Role of corticosteroid binding globulin in emotional reactivity sex differences in mice.
Psychoneuroendocrinology. 2014-12-01; 50: 252-263
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Minni AM(1), de Medeiros GF(1), Helbling JC(1), Duittoz A(2), Marissal-Arvy N(1), Foury A(1), De Smedt-Peyrusse V(1), Pallet V(3), Moisan MP(4).
(1)INRA, Nutrition et neurobiologie intégrée, UMR 1286, 33076 Bordeaux, France; Univ. Bordeaux, Nutrition et neurobiologie intégrée, UMR 1286, 33076 Bordeaux, France.
(2)Université François Rabelais, Physiologie de la Reproduction et des Comportements INRA U85, CNRS UMR7247, IFCE, 37380 Nouzilly, France.
(3)Univ. Bordeaux, Nutrition et neurobiologie intégrée, UMR 1286, 33076 Bordeaux, France; IPB, Nutrition et neurobiologie intégrée, UMR 1286, 33076 Bordeaux, France.
(4)INRA, Nutrition et neurobiologie intégrée, UMR 1286, 33076 Bordeaux, France; Univ. Bordeaux, Nutrition et neurobiologie intégrée, UMR 1286, 33076 Bordeaux, France. Electronic address: .
Sex differences exist for stress reactivity as well as for the prevalence of
depression, which is more frequent in women of reproductive age and often
precipitated by stressful events. In animals, the differential effect of stress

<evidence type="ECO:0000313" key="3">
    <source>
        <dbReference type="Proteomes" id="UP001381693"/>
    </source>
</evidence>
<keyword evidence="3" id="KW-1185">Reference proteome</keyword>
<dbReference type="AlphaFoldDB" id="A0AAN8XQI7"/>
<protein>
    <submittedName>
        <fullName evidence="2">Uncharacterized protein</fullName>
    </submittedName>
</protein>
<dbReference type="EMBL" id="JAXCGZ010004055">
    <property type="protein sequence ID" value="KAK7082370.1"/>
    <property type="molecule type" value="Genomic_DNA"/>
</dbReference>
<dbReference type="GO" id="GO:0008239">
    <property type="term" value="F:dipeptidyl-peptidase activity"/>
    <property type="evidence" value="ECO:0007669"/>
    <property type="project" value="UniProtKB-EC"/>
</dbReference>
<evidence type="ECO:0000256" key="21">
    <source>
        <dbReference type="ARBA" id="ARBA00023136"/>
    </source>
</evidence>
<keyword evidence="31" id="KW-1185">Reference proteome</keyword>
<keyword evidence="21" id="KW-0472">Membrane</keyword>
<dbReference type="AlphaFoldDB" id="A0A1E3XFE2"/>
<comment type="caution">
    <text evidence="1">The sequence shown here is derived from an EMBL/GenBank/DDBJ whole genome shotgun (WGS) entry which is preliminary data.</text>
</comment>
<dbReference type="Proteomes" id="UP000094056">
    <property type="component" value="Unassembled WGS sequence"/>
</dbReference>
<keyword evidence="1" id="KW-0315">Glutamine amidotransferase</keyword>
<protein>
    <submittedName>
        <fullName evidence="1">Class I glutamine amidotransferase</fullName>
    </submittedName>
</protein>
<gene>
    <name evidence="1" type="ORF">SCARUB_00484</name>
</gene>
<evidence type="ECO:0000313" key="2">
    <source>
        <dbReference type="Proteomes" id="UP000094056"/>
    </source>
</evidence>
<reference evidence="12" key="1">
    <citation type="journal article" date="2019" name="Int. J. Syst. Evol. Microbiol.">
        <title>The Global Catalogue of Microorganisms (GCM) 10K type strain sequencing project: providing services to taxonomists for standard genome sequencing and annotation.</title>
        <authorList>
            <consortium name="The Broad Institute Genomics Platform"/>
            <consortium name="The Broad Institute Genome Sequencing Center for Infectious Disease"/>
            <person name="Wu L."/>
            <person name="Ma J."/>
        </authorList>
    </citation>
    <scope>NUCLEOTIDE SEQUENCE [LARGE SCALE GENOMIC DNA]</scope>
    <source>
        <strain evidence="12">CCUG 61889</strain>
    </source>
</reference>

on male’s and female’s emotional behavior has been well documented. Crosstalk
between the gonadal and stress hormones, in particular between estrogens and
glucocorticoids, underlie these sex differences on stress vulnerability. We have
previously shown that corticosteroid binding globulin (CBG) deficiency in a mouse
model (Cbg k.o.) leads, in males, to an increased despair-like behavior caused by
suboptimal corticosterone stress response. Because CBG displays a sexual
dimorphism and is regulated by estrogens, we have now investigated whether it
plays a role in the sex differences observed for emotional reactivity in mice. By
analyzing Cbg k.o. and wild-type (WT) animals of both sexes, we detected sex
differences in despair-like behavior in WT mice but not in Cbg k.o. animals. We
showed through ovariectomy and estradiol (E2) replacement that E2 levels explain
the sex differences found in WT animals. However, the manipulation of E2 levels
did not affect the emotional behavior of Cbg k.o. females. As Cbg k.o. males, Cbg
k.o. females have markedly reduced corticosterone levels across the circadian
cycle and also after stress. Plasma free corticosterone levels in Cbg k.o. mice
measured immediately after stress were blunted in both sexes compared to WT mice.
A trend for higher mean levels of ACTH in Cbg k.o. mice was found for both sexes.
The turnover of a corticosterone bolus was increased in Cbg k.o. Finally, the
glucocorticoid-regulated immediate early gene early growth response 1 (Egr1)
showed a blunted mRNA expression in the hippocampus of Cbg k.o. mutants while
mineralocorticoid and glucocorticoid receptors presented sex differences but
equivalent mRNA expression between genotypes. Thus, in our experimental
conditions, sex differences for despair-like behavior in WT mice are explained by
estrogens levels. Also, in both sexes, the presence of CBG is required to attain
optimal glucocorticoid concentrations and normal emotional reactivity, although
in females this is apparent only under low E2 concentrations. These findings
suggest a complex interaction of CBG and E2 on emotional reactivity in females.